Blue Tree Gallery: “Northern Palettes”

An exciting new summer art exhibition at the Blue Tree Gallery opens on 1st July 2017 titled Northern Palettes.

“Northern Palettes” art exhibition at the blue tree gallery in York.
Opening on Saturday 1st July to 2nd September 2017.
This exhibition brings together 3 accomplished  painters and 1 ceramic artist on the theme of painting the landscape in the north.
 
John Paul Cooke – Painter
The work he creates, which is in abstract form, is often derived a landscape theme. Colours, textures and form inspire him to create highly personal, unique works of art, often based on situations and experiences from daily observations. 
Inspiration is generally drawn from the earthy textural tones of the landscape around him in Yorkshire and the Peak District.                                                                                                                                  
My work takes days often weeks to complete. Layers of paint, give history and meaning to the painting…. creating clarity, texture, tone and movement in its conclusion. 
Although simple in appearance and pleasing on the eye, the art is complex and carefully crafted … a Pandora’s box of images, texture & colour open to thought, contemplation and above all to the enquiring mind, interpretation.
Emerson Mayes – Painter
Although the landscapes I paint are always actual places, I am acutely aware that the painting is the object that will exist and be seen. Therefore trees may be moved, horizons changed and colours altered. I always attempt to walk that thin line between the representation of the landscape and the physicality of the act of painting.

My paintings will not change the world, or make political comments – but that doesn’t mean to attempt to define and describe the world that surrounds me is any less justified today as it has been throughout art history.
Janine Baldwin PS – Painter
I have exhibited extensively across the UK, including with the Royal Academy of Arts, the Society of Women Artists, and the Pastel Society UK, London. I am honoured to have won awards for my work such as The Arts Club Charitable Trust Award in 2014, the Haworth Prize in 2015, and the Unison Colour Young Artists Award in 2016, London. This year (2017) I am excited to have been elected a member of the prestigious Pastel Society, London.
My work is the expression of a lifelong affinity with the landscape. I live on the North Yorkshire coast of the UK, and this location is a constant source of inspiration to my painting. My interest lies not in making a literal representation of nature but rather in celebrating the physical sensory experience of land and sea. As a result, the semi-abstract paintings are vibrant and energetic, combining gestural marks and the use of rich evocative colour.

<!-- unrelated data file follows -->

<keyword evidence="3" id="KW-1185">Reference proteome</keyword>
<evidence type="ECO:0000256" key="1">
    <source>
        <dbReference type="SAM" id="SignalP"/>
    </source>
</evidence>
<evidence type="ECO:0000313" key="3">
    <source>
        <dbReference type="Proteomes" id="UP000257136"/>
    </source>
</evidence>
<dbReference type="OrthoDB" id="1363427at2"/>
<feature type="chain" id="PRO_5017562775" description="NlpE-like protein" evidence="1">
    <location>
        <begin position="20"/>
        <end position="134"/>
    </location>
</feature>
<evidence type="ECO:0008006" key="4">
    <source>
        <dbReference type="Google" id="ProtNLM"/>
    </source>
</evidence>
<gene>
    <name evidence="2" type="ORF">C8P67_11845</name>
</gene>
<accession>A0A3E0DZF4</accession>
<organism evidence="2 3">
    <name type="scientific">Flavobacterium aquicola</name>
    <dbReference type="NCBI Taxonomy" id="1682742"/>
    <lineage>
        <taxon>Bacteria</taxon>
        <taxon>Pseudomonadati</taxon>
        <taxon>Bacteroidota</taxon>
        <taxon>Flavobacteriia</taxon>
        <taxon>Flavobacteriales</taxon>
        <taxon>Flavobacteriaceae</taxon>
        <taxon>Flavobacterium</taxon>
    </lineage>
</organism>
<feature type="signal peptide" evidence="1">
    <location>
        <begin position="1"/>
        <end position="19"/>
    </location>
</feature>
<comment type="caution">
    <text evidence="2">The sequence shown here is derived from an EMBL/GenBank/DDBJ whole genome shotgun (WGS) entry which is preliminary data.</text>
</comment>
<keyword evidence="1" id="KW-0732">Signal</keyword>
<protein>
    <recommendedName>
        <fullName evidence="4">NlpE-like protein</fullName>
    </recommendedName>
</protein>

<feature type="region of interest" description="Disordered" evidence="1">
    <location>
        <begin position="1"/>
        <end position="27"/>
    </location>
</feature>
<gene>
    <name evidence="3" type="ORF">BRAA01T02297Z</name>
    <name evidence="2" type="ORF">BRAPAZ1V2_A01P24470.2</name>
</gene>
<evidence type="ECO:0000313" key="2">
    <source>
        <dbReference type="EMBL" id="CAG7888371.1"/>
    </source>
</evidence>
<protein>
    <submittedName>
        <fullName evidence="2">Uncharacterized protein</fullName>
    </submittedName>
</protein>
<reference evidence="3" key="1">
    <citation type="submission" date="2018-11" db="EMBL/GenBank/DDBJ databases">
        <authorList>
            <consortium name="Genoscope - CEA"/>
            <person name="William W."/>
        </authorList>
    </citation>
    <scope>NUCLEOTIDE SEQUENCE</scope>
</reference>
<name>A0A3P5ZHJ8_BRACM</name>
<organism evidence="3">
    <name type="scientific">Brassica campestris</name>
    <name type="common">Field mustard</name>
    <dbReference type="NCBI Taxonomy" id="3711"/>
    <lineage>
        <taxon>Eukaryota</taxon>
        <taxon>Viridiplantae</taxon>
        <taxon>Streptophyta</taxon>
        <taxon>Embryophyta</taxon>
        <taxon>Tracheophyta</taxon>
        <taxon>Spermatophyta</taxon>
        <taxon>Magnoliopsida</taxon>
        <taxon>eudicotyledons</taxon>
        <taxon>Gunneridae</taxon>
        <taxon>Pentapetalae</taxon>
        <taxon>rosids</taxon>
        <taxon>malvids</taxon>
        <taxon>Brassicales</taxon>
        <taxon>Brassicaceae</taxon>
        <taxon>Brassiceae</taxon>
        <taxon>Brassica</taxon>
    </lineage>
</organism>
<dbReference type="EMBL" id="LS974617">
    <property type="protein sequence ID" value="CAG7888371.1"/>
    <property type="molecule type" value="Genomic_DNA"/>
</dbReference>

Associations arise from the colours and lines – a fresh green may be reminiscent of new foliage in springtime, a round shape may recall pebbles smoothed by the waves. I use a gradual layering of paint to create my work, and oil sticks (oil paint in solid form) are often used to integrate drawing and painting. Recently drawing has been central to my work and I have used pastel, charcoal and graphite to explore mark-making.
Meghan Downs – Ceramics                                                                                                                                Drawing and mark-making techniques are used alongside raised textures to directly decorate the ceramic surface, creating richly layered, contemporary slab built Earthenware forms. Spontaneous layering and merging of fragmented imagery, taken from different places, has created a unique collection of interesting ceramic vessels inspired by memory and unconscious experience of place. No two pieces will be the same. Architectural drawings developed from sketchbook illustrations are applied to the clay body using processes such as stencils, ceramic transfers, slips and underglazes. The spontaneity of decorative processes and the adjustment to building slight alterations in form for each vessel means the clay becomes a working canvas. Meghan is currently based on the Starter Studio Programme, run by Yorkshire Artspace in Sheffield. She was chosen as ‘Newcomer of the Year 2016’ at the British Craft Trade Fair, sponsored by craft & design magazine. Recently, she has completed commissioned collections and continued to produce work to stock galleries and exhibit at well known craft fairs.